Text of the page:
Tapping into current urban design trends and spurred on by a teacher inspired by past and present natural disasters, students from Cañada College have developed plans to turn the rough and stark potential of a steel cargo container into livable space.
Inspired by news footage of the thousands of empty Federal Emergency Management trailers sitting abandoned as victims of Hurricane Katrina went homeless, Cañada College instructor Annie Cronin this year assigned students in her Green Design and Sustainable Concepts class the task of designing housing for natural disaster victims using steel cargo shipping containers. The project also drew inspiration from San Francisco’s earthquake shacks, thousands of which housed the displaced after the 1906 quake.
The designs produced by students included two-story homes, sun-tracking solar panels and a cargo container community for victims of natural disaster to take their first steps toward rebuilding their lives.
Kit Golson, a Redwood City resident and student in Cronin’s class, designed a temporary disaster relief shelter for one person. The bed is four feet high to provide storage underneath and the only movable piece of furniture is a rolling desk chair.
Downplaying the individual kitchen — her design included a community dining hall, community kitchen, garden and laundry unit —she diverted her funds into a laptop for the survivor.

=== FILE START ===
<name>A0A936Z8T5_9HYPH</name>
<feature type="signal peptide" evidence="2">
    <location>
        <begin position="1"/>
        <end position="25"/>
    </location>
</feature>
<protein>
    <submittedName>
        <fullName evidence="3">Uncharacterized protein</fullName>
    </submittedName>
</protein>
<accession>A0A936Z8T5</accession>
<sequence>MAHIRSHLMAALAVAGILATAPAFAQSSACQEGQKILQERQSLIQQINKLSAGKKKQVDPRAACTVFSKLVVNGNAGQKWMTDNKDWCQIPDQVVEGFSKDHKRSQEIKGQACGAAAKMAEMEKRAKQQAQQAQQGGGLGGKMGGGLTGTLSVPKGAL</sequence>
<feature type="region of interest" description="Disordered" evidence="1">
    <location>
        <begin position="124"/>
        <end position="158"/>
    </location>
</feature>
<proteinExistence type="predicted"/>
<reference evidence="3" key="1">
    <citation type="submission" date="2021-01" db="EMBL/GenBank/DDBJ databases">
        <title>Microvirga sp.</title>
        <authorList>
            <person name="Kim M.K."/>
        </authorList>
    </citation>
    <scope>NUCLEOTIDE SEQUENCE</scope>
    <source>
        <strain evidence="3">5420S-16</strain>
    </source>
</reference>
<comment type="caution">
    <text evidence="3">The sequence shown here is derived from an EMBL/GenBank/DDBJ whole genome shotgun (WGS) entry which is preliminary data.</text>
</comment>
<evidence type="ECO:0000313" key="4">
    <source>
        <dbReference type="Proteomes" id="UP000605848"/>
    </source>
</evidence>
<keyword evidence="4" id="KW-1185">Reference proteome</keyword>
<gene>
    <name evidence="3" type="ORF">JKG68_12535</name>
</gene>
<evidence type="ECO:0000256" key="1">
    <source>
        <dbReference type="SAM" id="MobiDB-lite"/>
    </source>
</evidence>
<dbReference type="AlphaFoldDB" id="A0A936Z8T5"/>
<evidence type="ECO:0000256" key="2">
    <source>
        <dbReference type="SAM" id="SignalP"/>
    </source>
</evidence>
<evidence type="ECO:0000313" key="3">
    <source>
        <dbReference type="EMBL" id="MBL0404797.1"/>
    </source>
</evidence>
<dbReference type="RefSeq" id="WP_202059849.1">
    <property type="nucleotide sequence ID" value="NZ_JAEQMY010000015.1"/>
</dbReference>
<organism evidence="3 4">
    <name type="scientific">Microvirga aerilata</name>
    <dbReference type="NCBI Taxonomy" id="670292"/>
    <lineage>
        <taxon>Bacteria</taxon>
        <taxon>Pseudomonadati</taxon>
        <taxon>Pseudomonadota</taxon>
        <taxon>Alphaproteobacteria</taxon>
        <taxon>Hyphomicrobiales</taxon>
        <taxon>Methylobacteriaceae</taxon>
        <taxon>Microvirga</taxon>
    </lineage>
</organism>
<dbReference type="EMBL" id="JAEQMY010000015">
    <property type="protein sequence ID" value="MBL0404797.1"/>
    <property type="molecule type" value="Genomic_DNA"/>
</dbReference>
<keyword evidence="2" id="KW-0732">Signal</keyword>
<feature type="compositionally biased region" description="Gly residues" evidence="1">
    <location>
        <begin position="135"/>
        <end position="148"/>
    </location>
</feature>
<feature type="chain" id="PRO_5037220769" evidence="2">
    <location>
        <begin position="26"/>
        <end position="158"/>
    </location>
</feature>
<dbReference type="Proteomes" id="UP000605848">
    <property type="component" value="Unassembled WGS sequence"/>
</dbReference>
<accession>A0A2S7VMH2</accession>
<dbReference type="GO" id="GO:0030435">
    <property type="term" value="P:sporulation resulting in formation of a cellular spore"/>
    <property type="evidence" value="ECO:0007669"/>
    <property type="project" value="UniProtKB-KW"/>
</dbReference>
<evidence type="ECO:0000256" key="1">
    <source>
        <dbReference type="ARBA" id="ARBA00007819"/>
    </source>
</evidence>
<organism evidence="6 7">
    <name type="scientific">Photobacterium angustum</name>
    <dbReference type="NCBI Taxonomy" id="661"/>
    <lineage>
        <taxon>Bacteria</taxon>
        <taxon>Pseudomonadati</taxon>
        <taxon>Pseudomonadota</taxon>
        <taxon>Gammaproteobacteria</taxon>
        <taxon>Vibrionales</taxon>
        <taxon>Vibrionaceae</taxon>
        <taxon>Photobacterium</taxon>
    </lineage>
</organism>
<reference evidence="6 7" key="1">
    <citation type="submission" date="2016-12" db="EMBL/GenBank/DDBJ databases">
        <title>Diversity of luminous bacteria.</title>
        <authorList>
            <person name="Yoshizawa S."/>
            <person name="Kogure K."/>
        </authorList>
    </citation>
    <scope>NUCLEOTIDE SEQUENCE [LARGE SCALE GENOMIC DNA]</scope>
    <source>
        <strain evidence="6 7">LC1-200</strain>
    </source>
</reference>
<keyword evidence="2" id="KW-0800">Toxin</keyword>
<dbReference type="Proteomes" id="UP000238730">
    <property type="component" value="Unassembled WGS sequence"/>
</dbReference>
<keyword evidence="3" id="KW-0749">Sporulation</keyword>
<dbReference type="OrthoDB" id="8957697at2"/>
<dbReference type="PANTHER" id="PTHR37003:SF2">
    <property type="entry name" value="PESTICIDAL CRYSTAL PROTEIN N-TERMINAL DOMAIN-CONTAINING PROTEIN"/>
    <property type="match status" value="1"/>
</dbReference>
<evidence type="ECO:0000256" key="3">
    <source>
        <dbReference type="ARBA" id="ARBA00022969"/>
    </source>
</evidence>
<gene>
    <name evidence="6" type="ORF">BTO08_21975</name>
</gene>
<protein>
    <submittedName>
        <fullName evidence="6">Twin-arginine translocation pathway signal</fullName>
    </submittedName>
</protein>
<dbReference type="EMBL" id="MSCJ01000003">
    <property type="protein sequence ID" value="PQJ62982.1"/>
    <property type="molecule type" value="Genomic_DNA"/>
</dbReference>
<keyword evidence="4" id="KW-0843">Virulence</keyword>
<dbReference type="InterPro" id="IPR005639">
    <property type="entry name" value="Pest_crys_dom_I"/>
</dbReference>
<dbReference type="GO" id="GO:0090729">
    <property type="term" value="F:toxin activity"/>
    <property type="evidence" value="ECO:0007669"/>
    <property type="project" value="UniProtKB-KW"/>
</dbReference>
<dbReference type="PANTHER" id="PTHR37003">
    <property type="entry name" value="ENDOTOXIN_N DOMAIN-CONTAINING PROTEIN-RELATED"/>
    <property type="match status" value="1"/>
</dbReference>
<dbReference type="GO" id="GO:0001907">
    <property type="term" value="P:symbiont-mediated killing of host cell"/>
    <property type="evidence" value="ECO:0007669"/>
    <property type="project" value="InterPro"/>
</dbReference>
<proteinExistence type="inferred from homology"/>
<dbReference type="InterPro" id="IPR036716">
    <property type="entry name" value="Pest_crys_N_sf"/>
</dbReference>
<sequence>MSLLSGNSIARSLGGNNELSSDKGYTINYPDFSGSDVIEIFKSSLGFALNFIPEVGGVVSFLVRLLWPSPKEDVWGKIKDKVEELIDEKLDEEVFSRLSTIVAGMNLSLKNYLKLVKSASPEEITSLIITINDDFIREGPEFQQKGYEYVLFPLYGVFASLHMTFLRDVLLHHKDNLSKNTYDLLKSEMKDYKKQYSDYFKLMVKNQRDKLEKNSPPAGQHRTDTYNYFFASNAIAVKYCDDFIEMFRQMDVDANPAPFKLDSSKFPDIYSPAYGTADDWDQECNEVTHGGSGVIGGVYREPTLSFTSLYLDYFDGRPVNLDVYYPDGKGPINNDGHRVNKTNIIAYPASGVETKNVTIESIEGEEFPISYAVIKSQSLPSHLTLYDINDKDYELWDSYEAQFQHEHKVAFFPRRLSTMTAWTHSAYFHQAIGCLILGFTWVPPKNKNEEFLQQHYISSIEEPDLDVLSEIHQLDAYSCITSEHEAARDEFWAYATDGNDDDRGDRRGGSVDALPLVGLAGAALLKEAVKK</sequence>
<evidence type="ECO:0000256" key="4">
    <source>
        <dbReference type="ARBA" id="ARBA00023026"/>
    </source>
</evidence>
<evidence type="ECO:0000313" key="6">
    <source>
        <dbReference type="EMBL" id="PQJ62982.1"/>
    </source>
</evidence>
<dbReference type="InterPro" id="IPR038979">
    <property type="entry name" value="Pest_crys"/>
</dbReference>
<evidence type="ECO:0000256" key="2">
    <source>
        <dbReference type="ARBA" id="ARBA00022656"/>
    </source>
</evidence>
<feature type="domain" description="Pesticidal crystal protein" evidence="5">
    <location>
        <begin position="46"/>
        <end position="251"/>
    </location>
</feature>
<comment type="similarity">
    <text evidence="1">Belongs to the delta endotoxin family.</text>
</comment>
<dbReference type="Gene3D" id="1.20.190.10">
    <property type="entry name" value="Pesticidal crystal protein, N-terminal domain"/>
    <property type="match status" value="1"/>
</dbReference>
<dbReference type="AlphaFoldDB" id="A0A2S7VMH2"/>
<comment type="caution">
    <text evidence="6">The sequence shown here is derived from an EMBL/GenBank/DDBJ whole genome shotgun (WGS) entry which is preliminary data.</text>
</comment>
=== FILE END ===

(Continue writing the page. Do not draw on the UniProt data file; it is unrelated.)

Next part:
“In a blue-sky world, I would like to see each person have access to the outside world through a laptop,” Golson said. “I kind of put myself in the mind of a person surviving Katrina.”
Cronin encouraged students to use recycled-content materials and focus on energy efficiency, part of which was accomplished by simply reusing the containers, Cronin said. Reports and estimates have put the number of empty cargo containers in the U.S. in the millions due to the trade deficit, as more and more products come in but fewer and fewer go out. The containers themselves can range from 20-feet long up to 80-feet long.
“Part of the green concept is less energy even in transportation,” she said, noting the benefits of not having to ship the cargo boxes to other countries and using local materials.
According to the Port of Oakland, its docks handled 2.3 million 20-foot equivalent cargo units, the international standard for measuring containers, last year.